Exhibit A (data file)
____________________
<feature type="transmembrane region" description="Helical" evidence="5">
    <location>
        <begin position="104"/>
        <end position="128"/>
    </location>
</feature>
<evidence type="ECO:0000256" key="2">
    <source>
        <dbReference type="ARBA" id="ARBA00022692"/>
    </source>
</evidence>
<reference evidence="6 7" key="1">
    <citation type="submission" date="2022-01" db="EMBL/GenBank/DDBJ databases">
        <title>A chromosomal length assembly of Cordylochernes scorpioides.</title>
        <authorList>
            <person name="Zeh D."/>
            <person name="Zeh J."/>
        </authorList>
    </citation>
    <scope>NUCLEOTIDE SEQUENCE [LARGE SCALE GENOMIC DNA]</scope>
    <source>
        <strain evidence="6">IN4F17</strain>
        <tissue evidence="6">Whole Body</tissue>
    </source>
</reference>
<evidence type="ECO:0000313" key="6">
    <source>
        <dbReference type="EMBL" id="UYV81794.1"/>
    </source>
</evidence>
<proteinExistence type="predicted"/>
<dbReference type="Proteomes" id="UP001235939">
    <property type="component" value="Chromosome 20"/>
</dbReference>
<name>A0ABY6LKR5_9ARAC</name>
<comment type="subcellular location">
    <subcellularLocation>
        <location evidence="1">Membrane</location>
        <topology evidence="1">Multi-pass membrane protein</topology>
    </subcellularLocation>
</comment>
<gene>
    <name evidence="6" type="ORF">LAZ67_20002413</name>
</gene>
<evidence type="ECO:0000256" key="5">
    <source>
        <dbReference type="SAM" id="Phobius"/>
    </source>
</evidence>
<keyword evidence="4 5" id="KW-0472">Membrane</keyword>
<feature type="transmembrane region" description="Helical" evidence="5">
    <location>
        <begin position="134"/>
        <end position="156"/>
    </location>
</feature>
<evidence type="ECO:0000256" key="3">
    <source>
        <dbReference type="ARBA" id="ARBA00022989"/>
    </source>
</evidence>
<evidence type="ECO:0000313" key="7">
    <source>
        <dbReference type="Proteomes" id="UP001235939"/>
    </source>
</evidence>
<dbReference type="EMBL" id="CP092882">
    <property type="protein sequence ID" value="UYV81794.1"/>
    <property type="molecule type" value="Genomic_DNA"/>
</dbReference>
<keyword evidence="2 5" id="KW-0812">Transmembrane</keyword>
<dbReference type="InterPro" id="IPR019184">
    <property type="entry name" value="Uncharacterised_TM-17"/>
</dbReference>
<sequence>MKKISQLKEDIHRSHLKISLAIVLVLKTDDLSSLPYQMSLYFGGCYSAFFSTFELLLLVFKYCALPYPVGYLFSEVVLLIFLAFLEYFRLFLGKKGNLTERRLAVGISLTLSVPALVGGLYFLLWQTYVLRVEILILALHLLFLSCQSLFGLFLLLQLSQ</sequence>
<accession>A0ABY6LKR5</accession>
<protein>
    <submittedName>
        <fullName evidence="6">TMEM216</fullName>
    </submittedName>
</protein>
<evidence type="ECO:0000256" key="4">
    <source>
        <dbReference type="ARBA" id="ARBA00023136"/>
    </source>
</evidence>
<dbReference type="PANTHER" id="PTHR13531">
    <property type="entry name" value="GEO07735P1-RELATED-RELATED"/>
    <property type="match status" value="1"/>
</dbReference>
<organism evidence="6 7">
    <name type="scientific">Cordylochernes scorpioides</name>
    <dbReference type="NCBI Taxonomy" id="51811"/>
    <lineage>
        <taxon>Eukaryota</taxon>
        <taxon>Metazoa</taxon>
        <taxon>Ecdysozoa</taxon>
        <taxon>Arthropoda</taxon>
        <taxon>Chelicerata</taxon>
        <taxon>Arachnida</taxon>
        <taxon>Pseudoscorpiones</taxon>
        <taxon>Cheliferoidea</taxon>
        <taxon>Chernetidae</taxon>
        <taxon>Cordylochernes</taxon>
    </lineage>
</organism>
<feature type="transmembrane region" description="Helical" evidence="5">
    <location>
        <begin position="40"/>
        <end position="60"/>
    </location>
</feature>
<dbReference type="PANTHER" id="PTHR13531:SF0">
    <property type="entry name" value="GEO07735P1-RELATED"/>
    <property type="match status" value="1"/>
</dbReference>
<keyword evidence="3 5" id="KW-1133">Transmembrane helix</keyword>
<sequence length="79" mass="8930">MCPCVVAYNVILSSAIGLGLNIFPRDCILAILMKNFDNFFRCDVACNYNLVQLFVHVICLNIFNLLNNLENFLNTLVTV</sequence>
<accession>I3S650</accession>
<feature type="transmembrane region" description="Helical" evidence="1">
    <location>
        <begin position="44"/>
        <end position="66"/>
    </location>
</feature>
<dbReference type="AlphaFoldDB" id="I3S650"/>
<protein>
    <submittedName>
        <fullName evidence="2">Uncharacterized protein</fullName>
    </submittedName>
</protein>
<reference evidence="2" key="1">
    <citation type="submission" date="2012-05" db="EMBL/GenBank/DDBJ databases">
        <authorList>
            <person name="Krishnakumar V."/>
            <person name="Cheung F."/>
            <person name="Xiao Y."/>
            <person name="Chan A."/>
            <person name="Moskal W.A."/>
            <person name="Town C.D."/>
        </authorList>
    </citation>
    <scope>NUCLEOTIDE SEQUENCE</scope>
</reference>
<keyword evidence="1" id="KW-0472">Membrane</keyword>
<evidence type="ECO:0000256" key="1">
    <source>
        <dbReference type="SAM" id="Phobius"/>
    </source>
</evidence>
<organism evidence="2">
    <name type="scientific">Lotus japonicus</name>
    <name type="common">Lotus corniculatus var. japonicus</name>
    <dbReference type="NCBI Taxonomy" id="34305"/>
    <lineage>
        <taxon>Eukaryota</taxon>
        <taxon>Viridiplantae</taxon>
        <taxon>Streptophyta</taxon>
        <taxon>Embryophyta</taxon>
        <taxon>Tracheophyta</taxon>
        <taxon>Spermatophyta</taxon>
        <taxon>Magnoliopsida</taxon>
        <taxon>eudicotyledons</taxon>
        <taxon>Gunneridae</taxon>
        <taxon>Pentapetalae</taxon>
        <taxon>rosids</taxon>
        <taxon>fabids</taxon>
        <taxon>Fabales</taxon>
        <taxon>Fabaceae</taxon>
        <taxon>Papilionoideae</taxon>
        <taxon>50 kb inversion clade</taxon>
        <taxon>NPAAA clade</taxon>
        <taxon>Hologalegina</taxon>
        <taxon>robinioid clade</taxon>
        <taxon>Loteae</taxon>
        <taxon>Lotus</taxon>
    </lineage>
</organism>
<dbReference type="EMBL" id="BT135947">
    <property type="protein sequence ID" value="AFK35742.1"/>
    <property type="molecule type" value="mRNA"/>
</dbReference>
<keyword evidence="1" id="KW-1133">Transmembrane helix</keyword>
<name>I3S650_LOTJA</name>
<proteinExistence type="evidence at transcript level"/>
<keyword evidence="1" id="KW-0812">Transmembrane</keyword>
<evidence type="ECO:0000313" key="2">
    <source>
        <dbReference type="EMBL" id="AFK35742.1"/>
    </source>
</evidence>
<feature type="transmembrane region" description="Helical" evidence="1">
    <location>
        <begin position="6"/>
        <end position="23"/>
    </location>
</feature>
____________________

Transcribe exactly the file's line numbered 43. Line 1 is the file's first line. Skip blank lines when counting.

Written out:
    <name evidence="6" type="ORF">LAZ67_20002413</name>